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Workers’ Compensation – Notice – Causation – Expert Evidence – Suitable Work – Refusal & Justification

Workers’ Compensation – Notice – Causation – Expert Evidence – Suitable Work – Refusal & Justification

Kee v. Waffle House, Inc. (Lawyers Weekly No. 012-083-16, 21 pp.) (Mark Davis, J.) Appealed from the Industrial Commission. N.C. App. Unpub.

Holding: Even though plaintiff’s workers’ compensation claim was filed more than two years after her accident, her claim was timely under G.S. § 97-24(a)(ii) since it was brought within two years of defendants’ last payment of medical compensation.

We affirm the Industrial Commission’s award of medical benefits but reverse and remand its award of disability benefits.

Plaintiff’s workers’ comp claim alleges that she was injured on May 18, 2010 – six days before the date of injury listed on defendants’ Forms 19 and 63. Nevertheless, all of these documents clearly refer to the same incident.

Despite the differing dates of injury noted on the respective forms, it is undisputed that (1) only one incident took place in May 2010 in which plaintiff tripped and fell over a telephone cord and (2) defendants had been paying medical compensation to plaintiff for injuries she sustained from that incident. The last medical compensation payment defendants made for the treatment of injuries stemming from this fall occurred on March 20, 2012. Plaintiff’s claim was brought on March 1, 2013, which was within two years of that date and was therefore timely.

Plaintiff’s orthopedic surgeon and her neurologist testified that plaintiff’s right elbow lateral epicondylitis, carpal tunnel syndrome and cubital tunnel syndrome were all causally related to her fall at work. Both doctors based their opinions on their physical examinations of plaintiff, EMG test results, plaintiff’s reports of how the injury occurred and her symptoms, and their experiences treating other patients. Although defendants’ expert witness – an orthopedist – believed that only the right elbow lateral epicondylitis was caused by the fall, it was within the Commission’s purview to choose to give greater weight to plaintiff’s doctors.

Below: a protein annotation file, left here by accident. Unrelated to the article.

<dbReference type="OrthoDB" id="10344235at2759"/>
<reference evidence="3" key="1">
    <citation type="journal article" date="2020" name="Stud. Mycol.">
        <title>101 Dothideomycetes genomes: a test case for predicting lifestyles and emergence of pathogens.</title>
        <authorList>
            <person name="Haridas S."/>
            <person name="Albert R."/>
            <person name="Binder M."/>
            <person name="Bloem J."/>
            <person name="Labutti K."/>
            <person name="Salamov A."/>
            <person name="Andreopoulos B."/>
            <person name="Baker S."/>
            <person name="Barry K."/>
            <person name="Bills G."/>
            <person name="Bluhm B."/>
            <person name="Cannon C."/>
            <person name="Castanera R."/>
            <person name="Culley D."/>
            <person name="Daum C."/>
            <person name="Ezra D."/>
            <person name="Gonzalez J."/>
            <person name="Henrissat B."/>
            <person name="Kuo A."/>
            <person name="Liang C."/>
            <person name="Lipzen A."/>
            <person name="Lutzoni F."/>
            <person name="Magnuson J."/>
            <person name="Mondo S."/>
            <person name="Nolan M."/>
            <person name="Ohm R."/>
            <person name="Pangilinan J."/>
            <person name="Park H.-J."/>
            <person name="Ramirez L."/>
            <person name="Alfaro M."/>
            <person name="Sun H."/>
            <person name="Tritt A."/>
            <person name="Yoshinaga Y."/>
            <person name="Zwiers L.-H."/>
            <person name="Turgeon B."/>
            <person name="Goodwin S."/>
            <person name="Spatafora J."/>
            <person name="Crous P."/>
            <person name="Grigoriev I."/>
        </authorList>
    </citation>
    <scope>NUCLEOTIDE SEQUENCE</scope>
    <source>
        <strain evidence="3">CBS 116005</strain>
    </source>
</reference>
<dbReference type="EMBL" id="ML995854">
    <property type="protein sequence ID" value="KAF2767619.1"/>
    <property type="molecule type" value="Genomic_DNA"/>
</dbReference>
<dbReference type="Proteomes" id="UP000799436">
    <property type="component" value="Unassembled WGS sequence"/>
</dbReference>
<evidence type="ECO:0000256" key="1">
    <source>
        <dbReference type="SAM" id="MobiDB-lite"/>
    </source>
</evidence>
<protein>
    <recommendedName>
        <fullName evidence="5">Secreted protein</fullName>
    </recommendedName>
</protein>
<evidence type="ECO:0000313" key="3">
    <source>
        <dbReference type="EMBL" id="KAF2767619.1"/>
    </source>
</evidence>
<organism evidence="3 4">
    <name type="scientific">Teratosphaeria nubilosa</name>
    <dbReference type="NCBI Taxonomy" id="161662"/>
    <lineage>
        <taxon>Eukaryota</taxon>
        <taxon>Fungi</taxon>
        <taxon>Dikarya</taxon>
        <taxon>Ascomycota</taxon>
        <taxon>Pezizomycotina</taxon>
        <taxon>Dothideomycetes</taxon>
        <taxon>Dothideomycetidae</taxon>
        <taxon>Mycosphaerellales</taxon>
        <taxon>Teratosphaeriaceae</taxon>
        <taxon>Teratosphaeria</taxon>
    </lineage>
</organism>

We reject defendants’ assertion that plaintiff’s doctors’ opinions must be disregarded because plaintiff’s lack of documented symptoms during certain medical visits refutes their theories that plaintiff’s symptoms continuously progressed since the date of the injury. Both doctors explained that it is common for the symptoms and pain related to carpal tunnel syndrome to wax and wane. Indeed, plaintiff’s orthopedic surgeon specifically testified that plaintiff’s occasional lack of symptoms did not change his opinion on causation

Plaintiff testified that she resigned because she was assigned to a different shift (which left her unable to care for her elderly husband and sister). The Industrial Commission’s opinion does not address whether plaintiff’s refusal of employment constituted an unjustified refusal of suitable employment. We must remand for a determination of whether (1) the proffered position was suitable at the time plaintiff refused it and (2) plaintiff’s refusal of the position was justified.

Affirmed in part; reversed and remanded in part.


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